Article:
In An Ideal Husband (underined), Oscar Wilde alludes to masterpieces and artists in order to portray the characters to the audience and foreshadow themes and events. The "Triumph of Love" at the opening and closing of the play not only allows for interrogation of whether love will really "triumph" in the end or not but it answers that question by foreshadowing that love does prevail at the conclusion. Furthermore, Wilde embeds how "Vandyck would have liked to paint [Sir Robert Chiltern's] head," which depicts to the audience that Sir Robert is a very picturesque, nearly perfect individual. This image of "an ideal...to the world," is destroyed later on in the play. Similarly, Wilde highlights Lord Caversham's seriousness and straight forward, unphased personality when compared to "a portrait by Lawrence" who painted images of people who had a very serious expression. The playwright paints a picture of the characters through the allusions to artwork and artists to later on erase that perception drawn out in the minds of the audience.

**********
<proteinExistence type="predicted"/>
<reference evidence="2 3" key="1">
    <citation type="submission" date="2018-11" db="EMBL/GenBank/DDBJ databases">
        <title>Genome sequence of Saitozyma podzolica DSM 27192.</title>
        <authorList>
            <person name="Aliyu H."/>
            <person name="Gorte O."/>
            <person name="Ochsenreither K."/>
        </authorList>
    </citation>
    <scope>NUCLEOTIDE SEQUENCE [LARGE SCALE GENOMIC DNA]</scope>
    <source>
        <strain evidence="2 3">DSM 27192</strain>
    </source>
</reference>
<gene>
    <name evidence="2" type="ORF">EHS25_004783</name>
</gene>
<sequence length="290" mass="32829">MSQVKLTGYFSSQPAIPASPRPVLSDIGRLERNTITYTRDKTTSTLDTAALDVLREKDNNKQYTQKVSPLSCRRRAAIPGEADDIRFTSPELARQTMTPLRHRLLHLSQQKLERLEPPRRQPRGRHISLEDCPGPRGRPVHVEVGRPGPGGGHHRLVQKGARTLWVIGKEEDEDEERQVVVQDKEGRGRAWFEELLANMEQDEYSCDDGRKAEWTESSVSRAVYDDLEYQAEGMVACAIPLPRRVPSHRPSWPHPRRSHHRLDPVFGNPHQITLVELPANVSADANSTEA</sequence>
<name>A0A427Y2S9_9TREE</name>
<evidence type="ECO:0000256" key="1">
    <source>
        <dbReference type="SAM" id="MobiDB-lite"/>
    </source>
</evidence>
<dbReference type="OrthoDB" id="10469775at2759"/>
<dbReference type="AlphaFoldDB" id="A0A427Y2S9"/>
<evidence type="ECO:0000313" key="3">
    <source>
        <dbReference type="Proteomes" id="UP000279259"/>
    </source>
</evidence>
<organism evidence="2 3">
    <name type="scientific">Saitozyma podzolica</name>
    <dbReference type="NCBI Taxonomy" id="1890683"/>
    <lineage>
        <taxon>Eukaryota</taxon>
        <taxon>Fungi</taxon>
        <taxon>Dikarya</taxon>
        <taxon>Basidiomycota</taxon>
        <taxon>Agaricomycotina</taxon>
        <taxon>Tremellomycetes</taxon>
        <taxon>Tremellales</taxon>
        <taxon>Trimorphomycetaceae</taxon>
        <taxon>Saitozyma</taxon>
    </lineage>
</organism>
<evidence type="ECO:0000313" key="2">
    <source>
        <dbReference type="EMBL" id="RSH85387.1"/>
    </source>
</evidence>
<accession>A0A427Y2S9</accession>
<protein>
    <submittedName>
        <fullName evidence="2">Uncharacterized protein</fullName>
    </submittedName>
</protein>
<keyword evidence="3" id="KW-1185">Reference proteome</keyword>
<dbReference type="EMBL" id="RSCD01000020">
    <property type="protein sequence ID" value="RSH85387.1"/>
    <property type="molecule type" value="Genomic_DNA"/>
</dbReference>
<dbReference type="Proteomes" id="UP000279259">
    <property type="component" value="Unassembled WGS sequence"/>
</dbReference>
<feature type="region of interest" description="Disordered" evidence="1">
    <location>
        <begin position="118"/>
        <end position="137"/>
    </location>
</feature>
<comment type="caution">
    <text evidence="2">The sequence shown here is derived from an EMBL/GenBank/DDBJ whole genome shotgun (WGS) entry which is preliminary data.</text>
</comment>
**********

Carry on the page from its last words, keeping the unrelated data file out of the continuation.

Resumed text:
Interestingly, after reviewing my annotations, I noticed that Act I closes again with the "Triumph of Love" in the stage directions. Wilde includes "(the servant puts out the lights...the only light...from the chandelier...illumines the tapestry" to contrast Lady Chiltern's profession to Sir Robert: "I will love you always, because you will always be worthy of love" with the audience's insight that he has a shady past. Wilde's dimming of the theater's lights parallel Sir Robert's command to "Put out the lights!" and hide his dark deeds.
This page is intended to be a resource for our AICE Lit students. Our hope is that it will be a forum to share resources and have discourse pertaining to the research paper and our class readings!